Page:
Best of the Small Screen, Limited Run Series No. 2

Over the next 22 weeks I'll be taking a look at some of my favorite TV series, broken down into three groups (Limited Run Series, Comedies, and Dramas). In my post on March 1 I laid out the ground rules for these categories and this exploration, the biggest of which is no series that are currently airing. To read the whole thing, check out the post "Best of the Small Screen" from March 1.

Today the countdown continues with one of the best cult series of all time.

Firefly (2002-2003)
Number of Seasons/Episodes: 1/14
Network: FOX
Starring: Nathan Fillion, Alan Tudyk, Gina Torres, Jewel Staite, Adam Baldwin, Morena Baccarin, Ron Glass, Sean Maher, and Summer Glau
Creator: Joss Whedon
Favorite Season/Episode: 1.08, "Out of Gas"
About: In the fall of 2002, FOX aired this new series from Joss Whedon, the mega producer who created "Buffy The Vampire Slayer." It was, simply, one of the best shows of all time. But it was a series that defied description and understanding, even for FOX. "Firefly" is a space western, which featured a largely unknown cast at the time and a future world with a mixture of English and Chinese. It was like a traditional western, but it was also a show set in space. And it featured an original theme song written by Whedon. Everything about the series is brilliant, but it was sometimes hard for audiences to get into the show. FOX struggled with it, too, airing the episodes out of order and showing several in the fall of 2002 before dumping the rest in the summer of 2003. In fact, FOX didn't seem to air a single episode in order, something most people only discovered when the series was put on DVD. In fact, the pilot wasn't even the first episode of the series that aired. In fact, my favorite episode — "Out of Gas" — was the fifth episode FOX aired but was the eighth episode in terms of story. All the episodes are great, but "Out of Gas" is my favorite because it shows the powerful bond between the characters, it's a great showcase for Fillion, and it gives a lot of backstory and history on how the crew came together. Fortunately fans of the series got a bit of closure in the form of a feature-length film, "Serenity," which featured the complete original cast and was released in 2005. That's actually how I found this world. I watched the feature film and loved it. Then I discovered it was previously a TV series, picked it up, and have watched the whole thing nearly a dozen times. It's a near perfect series — one I wish I'd have found when it was on the air. But I didn't, nor did many others, and it quickly saw its run come to an end. But this is a series that has developed a passionate fan base in its afterlife, and it remains one of the most beloved sci-fi shows of all time.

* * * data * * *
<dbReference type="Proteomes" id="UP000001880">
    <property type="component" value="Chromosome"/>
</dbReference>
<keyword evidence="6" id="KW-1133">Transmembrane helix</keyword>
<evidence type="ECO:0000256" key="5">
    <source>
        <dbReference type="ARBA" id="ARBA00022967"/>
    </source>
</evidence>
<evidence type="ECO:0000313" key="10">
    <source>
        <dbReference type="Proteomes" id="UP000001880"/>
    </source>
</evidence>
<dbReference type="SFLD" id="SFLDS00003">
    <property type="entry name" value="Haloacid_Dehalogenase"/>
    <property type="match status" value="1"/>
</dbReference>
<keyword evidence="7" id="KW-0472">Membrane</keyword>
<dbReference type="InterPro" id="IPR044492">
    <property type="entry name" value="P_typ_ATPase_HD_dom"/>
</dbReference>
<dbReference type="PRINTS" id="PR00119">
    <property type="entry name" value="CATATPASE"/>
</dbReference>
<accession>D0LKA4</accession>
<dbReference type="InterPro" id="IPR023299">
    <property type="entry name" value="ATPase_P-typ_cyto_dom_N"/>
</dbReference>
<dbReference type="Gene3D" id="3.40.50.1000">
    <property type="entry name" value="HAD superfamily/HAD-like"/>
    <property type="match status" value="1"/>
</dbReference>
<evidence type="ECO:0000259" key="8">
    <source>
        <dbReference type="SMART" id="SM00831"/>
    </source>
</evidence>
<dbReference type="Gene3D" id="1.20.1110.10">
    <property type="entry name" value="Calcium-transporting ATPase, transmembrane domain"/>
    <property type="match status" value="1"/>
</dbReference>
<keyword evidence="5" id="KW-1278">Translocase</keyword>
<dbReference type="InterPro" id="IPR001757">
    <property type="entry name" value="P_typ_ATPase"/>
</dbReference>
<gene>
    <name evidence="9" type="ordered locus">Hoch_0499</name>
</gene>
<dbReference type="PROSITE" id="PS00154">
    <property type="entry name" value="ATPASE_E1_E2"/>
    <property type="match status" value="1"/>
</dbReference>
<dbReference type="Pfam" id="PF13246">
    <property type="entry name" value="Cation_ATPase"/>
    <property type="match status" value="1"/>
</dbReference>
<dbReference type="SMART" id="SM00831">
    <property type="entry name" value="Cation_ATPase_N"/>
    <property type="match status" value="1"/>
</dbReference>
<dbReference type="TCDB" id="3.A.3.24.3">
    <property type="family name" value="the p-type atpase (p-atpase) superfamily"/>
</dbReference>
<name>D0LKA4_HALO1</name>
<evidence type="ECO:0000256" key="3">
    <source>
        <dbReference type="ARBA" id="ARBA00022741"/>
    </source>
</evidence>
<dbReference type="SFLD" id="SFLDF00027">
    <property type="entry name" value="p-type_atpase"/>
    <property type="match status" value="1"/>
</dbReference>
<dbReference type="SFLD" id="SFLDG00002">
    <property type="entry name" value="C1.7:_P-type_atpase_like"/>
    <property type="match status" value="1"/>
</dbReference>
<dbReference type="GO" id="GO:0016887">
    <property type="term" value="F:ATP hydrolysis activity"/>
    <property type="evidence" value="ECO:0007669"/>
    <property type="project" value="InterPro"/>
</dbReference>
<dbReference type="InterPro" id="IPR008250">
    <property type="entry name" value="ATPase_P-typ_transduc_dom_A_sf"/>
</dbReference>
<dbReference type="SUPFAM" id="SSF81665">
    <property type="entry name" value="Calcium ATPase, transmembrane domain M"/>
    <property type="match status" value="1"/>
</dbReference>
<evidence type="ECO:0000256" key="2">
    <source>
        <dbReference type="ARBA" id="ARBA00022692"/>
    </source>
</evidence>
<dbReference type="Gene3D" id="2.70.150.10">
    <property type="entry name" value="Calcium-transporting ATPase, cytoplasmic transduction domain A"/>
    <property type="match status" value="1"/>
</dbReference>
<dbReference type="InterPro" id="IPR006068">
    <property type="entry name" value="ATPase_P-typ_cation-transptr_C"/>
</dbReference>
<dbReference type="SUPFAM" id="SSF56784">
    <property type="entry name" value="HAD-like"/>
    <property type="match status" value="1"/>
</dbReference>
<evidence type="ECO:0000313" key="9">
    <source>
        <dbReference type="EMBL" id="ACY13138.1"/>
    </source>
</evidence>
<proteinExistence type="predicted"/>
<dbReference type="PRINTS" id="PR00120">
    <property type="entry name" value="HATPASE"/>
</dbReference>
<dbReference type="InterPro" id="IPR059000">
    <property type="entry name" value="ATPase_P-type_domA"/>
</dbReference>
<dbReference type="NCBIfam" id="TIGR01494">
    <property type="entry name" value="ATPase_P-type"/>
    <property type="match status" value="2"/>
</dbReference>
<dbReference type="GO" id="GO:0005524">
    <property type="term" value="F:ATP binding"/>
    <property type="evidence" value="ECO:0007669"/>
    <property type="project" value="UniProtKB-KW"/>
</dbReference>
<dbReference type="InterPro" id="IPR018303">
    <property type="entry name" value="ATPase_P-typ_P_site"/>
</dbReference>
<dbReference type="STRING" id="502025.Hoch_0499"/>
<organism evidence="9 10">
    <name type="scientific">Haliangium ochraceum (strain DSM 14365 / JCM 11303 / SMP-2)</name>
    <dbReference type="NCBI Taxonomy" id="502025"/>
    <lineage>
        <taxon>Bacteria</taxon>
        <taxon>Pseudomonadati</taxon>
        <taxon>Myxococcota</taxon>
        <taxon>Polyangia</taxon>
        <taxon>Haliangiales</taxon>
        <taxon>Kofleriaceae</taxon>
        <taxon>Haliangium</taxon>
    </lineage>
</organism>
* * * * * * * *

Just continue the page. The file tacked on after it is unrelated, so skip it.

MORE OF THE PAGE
Popular posts from this blog

Working Out Our Salvation

Kobe, Phil, and the languishing Lakers

Now Playing